Do you really think you're convincing anyone when you say "I'm fine"?
We humans seem to have forgotten that it's not just the words we say that convey meaning. Our body language, tone of voice, and general energy depict a whole world of emotions that can't be wrapped up in a pretty "I'm fine" package.
But we carry on pretending that everything in our life works, that we don't have fears, or hurts, or dreams.
I always thought I was the mistress of faking it. I pretended everywhere I turned. On the outside I was this bubbly, confident-seeming woman, living the life of her dreams. I thought everyone believed it.
Inside, I was like a snail who had recently moved to a bigger shell. My body felt bigger than my soul, and I wasn’t ready to fill my own shoes. I was constantly on edge because I was scared of criticism and judgement from others. I was anxious that someone would come and catch me out, as if I were some kind of thief.
Whenever anyone would ask how I was, I'd give them the standard answer of "I'm fine" and a big smile. I thought that if I pretended everything was perfect, it would somehow become perfect.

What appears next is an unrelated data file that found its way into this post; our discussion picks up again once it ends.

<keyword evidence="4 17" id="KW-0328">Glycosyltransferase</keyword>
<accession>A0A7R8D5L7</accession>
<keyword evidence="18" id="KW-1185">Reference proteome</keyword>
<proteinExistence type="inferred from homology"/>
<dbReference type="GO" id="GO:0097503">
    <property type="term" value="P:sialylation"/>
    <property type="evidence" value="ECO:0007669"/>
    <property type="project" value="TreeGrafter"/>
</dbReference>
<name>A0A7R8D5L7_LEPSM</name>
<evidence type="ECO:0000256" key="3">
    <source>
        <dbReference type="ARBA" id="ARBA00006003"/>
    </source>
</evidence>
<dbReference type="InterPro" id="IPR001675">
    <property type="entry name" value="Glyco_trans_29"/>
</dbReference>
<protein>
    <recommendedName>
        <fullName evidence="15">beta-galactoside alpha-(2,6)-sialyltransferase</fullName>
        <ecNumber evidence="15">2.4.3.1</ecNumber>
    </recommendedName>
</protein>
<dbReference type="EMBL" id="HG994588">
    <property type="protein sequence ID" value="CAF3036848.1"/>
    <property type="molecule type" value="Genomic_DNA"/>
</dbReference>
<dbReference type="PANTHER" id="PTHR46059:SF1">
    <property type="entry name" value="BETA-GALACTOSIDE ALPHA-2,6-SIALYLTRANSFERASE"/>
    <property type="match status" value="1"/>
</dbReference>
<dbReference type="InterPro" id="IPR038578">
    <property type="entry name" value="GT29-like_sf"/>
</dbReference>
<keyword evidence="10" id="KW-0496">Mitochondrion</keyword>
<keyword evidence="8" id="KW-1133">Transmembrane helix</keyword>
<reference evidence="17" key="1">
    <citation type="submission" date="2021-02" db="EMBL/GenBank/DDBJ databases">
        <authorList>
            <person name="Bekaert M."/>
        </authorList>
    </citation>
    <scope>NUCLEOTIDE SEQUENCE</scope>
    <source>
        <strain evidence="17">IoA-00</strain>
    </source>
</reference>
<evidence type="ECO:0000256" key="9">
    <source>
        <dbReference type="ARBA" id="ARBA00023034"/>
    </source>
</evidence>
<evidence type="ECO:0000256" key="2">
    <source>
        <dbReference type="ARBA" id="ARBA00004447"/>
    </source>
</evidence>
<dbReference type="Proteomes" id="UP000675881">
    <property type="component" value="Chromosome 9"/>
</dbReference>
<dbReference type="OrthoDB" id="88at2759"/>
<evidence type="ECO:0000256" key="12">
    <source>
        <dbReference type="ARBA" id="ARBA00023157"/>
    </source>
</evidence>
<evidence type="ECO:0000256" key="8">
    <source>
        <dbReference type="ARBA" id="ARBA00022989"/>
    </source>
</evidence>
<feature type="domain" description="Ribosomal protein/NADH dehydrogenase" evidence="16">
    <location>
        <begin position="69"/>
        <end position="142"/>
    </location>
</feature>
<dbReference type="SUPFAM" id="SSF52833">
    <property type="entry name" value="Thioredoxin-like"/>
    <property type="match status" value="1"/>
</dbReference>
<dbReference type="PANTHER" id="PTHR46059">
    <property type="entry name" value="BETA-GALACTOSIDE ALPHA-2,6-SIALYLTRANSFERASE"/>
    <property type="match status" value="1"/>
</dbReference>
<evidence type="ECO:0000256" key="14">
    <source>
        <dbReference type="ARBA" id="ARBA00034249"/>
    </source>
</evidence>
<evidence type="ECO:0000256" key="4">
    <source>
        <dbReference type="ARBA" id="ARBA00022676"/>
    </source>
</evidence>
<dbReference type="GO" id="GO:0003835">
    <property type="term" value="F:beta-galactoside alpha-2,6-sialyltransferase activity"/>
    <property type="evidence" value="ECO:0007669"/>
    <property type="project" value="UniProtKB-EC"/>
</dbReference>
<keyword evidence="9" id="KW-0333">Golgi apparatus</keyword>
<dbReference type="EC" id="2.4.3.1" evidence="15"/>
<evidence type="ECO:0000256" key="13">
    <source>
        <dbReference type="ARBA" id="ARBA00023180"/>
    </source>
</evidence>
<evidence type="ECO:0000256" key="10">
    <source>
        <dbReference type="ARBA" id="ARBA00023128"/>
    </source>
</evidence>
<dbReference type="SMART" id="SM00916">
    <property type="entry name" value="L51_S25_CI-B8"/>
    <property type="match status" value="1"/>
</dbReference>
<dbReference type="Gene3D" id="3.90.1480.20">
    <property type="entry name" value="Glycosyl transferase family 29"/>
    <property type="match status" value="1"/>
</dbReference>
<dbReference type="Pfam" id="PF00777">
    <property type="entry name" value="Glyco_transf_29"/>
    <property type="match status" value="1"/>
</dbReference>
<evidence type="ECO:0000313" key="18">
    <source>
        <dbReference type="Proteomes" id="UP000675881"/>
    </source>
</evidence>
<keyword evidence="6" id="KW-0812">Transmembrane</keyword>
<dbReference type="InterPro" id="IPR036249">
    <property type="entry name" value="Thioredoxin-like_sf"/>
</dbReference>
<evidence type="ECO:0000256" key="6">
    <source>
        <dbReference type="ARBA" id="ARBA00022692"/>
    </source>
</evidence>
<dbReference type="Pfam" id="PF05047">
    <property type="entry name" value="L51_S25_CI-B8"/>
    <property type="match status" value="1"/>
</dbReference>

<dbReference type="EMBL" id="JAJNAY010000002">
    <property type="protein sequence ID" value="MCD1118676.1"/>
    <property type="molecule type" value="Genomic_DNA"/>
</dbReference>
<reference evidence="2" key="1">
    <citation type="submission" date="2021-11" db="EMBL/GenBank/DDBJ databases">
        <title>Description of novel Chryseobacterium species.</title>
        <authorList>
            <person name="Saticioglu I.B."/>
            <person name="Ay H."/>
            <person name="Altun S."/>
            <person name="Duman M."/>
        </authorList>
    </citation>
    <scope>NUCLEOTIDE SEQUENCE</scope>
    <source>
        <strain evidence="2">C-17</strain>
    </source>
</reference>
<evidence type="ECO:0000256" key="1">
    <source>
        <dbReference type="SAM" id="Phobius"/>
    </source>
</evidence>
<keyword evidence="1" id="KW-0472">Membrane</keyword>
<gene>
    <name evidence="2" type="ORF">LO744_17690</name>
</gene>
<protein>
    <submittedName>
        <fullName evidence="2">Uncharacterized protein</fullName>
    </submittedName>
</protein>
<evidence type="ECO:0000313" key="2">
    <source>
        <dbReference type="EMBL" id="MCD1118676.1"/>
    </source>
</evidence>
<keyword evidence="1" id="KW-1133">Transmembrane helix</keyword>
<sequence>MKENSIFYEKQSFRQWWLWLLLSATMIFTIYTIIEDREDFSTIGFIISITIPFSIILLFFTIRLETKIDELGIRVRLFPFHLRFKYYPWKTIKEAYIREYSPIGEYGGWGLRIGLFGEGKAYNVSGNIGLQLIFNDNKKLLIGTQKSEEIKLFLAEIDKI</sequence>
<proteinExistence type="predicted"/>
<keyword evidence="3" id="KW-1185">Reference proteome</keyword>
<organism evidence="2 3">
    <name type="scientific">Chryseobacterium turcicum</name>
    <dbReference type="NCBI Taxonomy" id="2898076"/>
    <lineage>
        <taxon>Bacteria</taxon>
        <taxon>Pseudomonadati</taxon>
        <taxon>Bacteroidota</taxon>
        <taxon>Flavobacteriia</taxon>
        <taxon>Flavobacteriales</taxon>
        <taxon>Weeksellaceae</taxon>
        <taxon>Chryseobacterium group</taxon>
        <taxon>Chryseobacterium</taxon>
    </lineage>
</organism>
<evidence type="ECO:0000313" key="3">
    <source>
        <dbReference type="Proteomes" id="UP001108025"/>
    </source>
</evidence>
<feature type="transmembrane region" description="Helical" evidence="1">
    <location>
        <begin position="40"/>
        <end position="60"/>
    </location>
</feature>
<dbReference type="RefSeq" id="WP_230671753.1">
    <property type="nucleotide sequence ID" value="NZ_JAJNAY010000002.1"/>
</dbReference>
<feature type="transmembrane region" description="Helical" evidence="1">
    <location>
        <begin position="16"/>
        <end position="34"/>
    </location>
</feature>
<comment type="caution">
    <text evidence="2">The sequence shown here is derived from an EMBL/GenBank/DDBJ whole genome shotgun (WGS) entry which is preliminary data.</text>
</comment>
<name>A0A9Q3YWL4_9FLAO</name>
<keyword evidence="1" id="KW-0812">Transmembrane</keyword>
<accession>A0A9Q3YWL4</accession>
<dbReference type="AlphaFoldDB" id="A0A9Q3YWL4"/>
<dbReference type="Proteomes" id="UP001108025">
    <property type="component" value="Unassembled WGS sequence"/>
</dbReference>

When you pretend, you push people away. You create an invisible wall between you and them, so when they reach out to you, instead of touching your hand, they get cold hard bricks.
You think you’re doing other people a favour when you act happy, but really you’re denying them the opportunity to love you.
When you say “I’m fine”, you cut the olive branch that could lead to an authentic connection. Plus, people can sense when you're not ok. Even dogs can! By denying their intuition, you're not only denying yourself support, but also creating confusion in them because they get mixed signals from you.
During a stressful time in my life, I was meant to be meeting a group of acquaintances for breakfast. I pulled out at the last minute because I just couldn’t get it together and slap a fake smile on my face. One of those people obviously recognised this and came to my house to see what was going on. The whole story came out, and I confessed that I had been taking anti depressants, therefore was clearly a complete failure at life. To my complete surprise, my friend said that he’d been on antidepressants too for a while, and it wasn’t the end of the world.
In that moment I realised that if we always put a wall up, we are only stopping ourselves from being loved. By being our imperfect selves, we allow others to also be themselves and show us their scars. We see that nothing is as it seems (especially on social media), and strong people aren’t those who have never had anything bad happen to them, but those who have gone through the fire and come out the other side. I had no idea my friend had been on antidepressants, and I’m sure that if I didn’t give him that opportunity, I still wouldn't know.